In writing historical fiction, one can always position fictional characters close to historical figures, or have them tragically affected by enormous historical events: wars, revolutions, plagues, assassinations. What was that film about the woman who ran the boarding house where John Wilkes Booth and his cohorts planned the killing of Abraham Lincoln? Fascinating. Now that wasn’t fiction, but it could have been. What if Guy Fawkes had a sister? How would she have been affected by his arrest and execution?

One of my favourite historical novels is The Eagle of the Ninth, by the wonderful British writer Rosemary Sutcliff. She took two events: in the year A.D. 117, the Roman Ninth Legion marched north from Eburacum (now York) to put down a rising of the Caledonians, and was never heard from again; eighteen hundred years later a Roman eagle, standard of the Roman legions, was unearthed in Hampshire. Sutcliff wove a superb tale of a Roman centurion forced to retire after an injury, who travels north of Hadrian’s Wall in disguise with his slave/friend to find out what became of his father’s legion and to recover its missing eagle. A marvelous read (and now a passable movie: Centurion starring Michael Fassbender.)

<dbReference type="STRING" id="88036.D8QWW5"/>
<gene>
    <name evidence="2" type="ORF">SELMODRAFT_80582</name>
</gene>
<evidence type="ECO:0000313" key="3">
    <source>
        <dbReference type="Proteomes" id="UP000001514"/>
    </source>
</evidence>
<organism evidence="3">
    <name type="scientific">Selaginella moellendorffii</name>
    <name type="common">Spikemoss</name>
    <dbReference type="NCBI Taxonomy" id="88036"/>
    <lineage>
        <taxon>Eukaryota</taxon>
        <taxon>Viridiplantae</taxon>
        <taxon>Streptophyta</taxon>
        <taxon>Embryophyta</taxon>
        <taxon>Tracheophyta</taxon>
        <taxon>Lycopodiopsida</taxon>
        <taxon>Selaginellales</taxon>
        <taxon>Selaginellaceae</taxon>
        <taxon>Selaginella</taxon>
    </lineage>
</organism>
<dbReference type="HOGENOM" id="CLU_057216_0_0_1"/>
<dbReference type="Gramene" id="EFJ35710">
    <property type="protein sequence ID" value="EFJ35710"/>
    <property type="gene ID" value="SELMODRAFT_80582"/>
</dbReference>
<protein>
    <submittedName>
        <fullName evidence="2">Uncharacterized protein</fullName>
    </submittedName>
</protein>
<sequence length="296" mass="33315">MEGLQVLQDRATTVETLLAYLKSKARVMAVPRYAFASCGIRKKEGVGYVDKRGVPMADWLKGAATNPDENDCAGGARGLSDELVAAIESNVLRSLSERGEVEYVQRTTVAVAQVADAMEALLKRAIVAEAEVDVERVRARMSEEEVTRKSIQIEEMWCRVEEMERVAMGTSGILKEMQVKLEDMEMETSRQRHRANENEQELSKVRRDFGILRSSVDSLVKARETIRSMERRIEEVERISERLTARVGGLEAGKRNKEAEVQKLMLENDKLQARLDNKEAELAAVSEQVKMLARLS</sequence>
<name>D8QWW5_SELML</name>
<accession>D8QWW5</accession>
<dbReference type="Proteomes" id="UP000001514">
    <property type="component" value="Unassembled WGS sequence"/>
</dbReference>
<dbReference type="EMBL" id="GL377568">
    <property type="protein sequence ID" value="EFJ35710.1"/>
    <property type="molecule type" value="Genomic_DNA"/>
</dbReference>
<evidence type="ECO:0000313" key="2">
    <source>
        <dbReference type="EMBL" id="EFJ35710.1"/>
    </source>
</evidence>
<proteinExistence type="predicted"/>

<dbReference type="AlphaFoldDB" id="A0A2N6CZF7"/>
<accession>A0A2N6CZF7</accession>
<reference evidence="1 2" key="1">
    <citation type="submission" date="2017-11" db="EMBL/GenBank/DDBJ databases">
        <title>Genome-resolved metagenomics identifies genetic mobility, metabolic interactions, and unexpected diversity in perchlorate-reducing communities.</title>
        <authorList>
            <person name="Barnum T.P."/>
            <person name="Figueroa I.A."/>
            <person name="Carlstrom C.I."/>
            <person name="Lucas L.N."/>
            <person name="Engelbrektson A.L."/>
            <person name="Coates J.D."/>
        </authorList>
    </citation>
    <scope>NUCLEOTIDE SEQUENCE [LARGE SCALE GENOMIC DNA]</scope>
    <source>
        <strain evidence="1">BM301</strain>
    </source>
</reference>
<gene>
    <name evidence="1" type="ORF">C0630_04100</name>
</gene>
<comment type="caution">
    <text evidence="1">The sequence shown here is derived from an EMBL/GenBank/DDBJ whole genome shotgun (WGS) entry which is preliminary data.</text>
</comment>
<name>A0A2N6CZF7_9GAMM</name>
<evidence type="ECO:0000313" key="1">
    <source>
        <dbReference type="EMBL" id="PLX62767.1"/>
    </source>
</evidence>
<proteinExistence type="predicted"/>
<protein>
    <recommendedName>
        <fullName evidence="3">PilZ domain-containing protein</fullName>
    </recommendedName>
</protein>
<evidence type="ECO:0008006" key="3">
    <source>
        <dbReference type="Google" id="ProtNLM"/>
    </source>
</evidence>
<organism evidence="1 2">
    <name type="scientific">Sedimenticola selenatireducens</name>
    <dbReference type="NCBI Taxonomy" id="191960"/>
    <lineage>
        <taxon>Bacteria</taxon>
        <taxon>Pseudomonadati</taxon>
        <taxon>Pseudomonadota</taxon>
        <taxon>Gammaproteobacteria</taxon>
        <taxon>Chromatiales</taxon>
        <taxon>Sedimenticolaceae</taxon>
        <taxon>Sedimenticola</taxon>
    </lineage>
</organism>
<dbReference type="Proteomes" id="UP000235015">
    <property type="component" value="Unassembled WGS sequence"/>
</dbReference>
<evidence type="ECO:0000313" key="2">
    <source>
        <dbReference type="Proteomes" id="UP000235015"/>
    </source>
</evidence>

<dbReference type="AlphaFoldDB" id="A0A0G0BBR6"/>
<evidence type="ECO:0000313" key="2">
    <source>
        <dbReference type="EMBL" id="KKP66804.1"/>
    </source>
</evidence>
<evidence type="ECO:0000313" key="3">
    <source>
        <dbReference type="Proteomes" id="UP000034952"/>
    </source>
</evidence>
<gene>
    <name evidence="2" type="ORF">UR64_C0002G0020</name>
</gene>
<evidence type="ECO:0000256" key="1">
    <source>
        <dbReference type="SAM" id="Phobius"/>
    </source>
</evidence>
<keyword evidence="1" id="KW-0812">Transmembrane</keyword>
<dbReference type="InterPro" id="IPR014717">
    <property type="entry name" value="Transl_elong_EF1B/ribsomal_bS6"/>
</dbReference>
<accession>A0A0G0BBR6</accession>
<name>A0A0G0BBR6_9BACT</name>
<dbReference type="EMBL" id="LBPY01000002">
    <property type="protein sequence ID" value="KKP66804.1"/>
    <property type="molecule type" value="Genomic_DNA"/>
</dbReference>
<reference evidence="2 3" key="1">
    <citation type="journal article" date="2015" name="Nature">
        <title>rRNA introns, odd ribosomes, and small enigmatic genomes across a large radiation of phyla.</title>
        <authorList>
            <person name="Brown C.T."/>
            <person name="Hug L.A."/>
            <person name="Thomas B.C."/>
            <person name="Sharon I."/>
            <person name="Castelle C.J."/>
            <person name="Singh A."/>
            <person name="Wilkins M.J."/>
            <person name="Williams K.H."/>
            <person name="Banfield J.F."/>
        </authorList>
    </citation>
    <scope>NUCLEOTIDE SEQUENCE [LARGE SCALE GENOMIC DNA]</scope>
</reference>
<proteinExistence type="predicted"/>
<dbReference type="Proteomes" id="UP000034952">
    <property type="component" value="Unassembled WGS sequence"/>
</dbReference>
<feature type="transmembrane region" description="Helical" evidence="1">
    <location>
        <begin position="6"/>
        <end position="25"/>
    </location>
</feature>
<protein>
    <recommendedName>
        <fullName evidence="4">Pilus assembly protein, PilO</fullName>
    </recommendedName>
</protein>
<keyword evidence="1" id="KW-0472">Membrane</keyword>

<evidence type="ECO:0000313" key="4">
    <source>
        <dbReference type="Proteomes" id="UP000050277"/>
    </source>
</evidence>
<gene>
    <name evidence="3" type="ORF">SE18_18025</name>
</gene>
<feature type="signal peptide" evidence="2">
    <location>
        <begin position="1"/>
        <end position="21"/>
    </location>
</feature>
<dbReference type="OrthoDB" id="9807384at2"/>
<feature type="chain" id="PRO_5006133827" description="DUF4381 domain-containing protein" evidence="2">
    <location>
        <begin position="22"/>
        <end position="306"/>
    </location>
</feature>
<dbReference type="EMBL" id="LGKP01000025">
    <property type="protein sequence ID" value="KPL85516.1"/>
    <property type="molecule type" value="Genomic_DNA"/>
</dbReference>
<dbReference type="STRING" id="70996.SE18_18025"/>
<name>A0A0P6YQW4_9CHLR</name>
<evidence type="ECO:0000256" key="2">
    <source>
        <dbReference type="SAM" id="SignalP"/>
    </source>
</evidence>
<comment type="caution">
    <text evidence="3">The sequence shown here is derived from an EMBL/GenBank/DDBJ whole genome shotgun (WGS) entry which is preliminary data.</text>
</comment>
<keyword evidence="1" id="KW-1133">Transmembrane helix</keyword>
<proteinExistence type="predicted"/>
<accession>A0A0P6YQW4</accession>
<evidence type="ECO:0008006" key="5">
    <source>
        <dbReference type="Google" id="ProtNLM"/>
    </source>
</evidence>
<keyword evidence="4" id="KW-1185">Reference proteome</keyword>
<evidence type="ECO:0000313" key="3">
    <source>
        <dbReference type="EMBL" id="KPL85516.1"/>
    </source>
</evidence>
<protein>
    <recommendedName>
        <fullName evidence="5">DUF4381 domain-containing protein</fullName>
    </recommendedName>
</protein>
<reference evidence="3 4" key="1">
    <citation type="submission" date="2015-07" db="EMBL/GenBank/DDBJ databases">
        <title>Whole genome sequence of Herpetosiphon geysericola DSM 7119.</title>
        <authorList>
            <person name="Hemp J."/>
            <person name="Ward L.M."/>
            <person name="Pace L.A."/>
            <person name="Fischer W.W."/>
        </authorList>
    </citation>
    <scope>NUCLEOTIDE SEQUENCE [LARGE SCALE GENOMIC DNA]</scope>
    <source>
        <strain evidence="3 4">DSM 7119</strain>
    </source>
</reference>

Another great use of a minor historical fact is Geraldine Brooks’ book, The Year of Wonders. In 1666, the town of Eyam in England quarantines itself to prevent the spread of plague. Given that one fact, Brooks creates a strong female protagonist in a town that becomes a small microcosm of believable characters dealing with sickness, death, and betrayal. The story really belongs to the protagonist, Anna Frith, whose character arcs superbly. The result is one of those unforgettable stories that celebrate the triumph of the human spirit over adversity.

To successfully spin fact into fiction requires an enormous amount of research, but that is a topic for another blog. Until then, if you want to send me story ideas or interesting historical facts you think might be launch points, please do.

Garth out.